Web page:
In both examples, you’d use the class the exact same way: some_c.x = 'whatever'. But in the second example, you can wrap the call with whatever additional logic you’d like. And, if you decide to switch from the first example to the second, your API doesn’t have to change at all. That’s powerful.

Oh yeah, and Monty Python references. Awesome, right?

I mentioned a few paragraphs ago that PHP has carved itself a niche in the web market. And of course it has: that’s what it was built to do. I often hear the argument made that while Python or Ruby or Node are “better” or “more powerful” languages (imagine air quotes around those, because I think that subscribing to hype is stupid), it’s much easier to get a website online with PHP than with those other languages.

Let me address that for a second: PHP is built to put content on the web, yes. Using just the core language libraries, then yes, it’s probably easier to get that website about your cat Captain Biggles online using PHP. Erm, the website is online using PHP, that is. Not the cat. But I digress.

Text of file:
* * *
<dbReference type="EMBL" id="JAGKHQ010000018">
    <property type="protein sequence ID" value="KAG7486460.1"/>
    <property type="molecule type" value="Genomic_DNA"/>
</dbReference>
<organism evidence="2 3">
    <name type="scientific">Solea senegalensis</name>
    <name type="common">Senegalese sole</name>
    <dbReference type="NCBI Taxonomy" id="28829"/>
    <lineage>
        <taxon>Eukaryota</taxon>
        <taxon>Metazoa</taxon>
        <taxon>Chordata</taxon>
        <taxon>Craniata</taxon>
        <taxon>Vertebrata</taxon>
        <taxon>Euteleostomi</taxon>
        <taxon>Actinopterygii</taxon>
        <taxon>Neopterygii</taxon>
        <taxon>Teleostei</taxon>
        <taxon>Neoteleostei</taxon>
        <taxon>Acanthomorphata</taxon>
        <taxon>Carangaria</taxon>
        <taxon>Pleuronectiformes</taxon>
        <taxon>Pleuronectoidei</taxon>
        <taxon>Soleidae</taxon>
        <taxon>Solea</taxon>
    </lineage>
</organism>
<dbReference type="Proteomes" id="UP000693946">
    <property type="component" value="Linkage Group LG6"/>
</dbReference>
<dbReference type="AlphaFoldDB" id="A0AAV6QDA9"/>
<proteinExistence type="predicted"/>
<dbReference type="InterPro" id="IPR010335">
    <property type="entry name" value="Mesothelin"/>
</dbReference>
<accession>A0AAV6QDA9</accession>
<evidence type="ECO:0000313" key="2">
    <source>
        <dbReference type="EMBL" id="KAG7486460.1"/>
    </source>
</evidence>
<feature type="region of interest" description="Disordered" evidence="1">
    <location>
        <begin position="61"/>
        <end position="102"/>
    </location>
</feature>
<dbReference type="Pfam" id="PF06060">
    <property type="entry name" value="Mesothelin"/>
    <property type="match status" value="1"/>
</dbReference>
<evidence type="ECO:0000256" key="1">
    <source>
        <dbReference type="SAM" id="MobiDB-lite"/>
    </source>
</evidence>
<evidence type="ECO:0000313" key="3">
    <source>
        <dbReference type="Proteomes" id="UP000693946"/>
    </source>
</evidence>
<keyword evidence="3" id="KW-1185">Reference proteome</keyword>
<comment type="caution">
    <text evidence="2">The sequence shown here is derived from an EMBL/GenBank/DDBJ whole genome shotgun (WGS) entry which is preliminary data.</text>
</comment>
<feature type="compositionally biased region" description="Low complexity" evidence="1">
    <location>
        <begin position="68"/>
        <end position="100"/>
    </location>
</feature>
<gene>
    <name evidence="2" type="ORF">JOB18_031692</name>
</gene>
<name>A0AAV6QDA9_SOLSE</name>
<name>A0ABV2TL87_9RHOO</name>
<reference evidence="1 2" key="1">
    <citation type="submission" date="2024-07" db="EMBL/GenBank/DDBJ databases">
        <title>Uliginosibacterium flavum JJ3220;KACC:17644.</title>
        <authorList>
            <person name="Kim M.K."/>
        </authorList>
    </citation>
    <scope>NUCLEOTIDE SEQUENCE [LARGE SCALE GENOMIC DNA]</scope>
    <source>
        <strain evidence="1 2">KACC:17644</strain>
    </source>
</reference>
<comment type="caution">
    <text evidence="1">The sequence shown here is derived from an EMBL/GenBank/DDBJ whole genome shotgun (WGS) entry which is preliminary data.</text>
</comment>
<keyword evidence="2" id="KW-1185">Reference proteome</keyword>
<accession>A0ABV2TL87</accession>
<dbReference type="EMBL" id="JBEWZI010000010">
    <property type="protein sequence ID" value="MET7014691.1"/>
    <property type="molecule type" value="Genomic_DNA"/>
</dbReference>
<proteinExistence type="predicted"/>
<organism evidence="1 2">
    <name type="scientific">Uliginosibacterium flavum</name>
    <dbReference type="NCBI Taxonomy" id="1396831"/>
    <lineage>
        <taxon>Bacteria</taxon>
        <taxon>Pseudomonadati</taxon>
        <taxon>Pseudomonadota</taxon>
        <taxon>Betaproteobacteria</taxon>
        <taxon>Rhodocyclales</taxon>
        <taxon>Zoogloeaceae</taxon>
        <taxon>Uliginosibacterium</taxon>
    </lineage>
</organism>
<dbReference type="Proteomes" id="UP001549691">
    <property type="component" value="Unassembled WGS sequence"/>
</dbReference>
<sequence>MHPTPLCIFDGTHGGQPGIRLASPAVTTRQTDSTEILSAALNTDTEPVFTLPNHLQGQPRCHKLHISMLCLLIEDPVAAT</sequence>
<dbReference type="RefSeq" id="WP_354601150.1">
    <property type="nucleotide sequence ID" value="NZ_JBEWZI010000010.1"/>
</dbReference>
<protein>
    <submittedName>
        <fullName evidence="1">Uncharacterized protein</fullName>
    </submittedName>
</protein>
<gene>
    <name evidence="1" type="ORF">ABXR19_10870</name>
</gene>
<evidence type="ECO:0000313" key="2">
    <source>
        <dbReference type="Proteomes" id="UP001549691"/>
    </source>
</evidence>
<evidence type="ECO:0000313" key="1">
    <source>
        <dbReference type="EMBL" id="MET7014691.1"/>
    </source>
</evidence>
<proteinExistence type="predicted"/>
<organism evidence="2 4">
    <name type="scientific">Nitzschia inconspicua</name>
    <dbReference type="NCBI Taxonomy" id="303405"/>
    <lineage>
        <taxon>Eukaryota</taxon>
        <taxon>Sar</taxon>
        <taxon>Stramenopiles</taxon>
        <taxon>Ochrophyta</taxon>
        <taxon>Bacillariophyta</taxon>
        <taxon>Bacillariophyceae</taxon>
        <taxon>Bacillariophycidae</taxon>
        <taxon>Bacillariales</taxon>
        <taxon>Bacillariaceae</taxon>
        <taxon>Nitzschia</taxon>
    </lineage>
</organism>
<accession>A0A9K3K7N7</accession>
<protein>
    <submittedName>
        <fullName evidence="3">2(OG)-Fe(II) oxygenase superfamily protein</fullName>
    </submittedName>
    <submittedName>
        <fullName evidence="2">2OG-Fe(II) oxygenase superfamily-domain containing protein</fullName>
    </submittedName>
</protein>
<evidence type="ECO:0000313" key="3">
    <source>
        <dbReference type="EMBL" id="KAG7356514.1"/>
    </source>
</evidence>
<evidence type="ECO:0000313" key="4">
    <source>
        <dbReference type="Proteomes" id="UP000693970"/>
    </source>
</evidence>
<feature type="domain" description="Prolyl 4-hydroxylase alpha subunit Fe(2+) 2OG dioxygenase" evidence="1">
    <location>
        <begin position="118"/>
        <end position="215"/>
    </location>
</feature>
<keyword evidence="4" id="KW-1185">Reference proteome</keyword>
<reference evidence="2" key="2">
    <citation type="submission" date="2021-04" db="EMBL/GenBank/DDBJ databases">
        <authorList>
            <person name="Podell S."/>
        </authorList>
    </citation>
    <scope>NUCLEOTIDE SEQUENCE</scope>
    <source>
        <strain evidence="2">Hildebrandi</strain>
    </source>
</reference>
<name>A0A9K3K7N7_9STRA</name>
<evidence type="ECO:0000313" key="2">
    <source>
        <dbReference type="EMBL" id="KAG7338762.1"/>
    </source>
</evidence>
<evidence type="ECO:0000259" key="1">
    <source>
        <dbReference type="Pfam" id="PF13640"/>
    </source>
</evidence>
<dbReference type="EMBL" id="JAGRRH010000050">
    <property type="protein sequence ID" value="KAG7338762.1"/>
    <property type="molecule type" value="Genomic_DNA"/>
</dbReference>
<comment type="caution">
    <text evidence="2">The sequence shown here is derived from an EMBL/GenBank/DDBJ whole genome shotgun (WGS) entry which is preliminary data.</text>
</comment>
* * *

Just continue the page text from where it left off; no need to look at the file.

But here’s the thing: you don’t have to use just the core language libraries. People much smarter than you or I have already come up with a solution to that problem. It’s called Django, or Pylons or web.py or whatever. Web frameworks. Written in Python. Check ’em out. Then you can stop worrying about how hard it is to get content online with a given language and start worrying about creating content that people actually give a rat’s end about.

I reiterate: everything that I’ve mentioned is simply a matter of personal taste. Maybe you hate Monty Python references (heathen). Or maybe you absolutely can’t get past the significant whitespace of the language (this Stack Overflow question on the subject makes my blood boil). That’s fine. Write your own blog post extolling the virtues of your own chosen language. But I think that way too often, we listen to the opinion that the tech in-crowd kids are feeding us and follow like good little sheeple without bothering to check our own facts.

Don’t do that.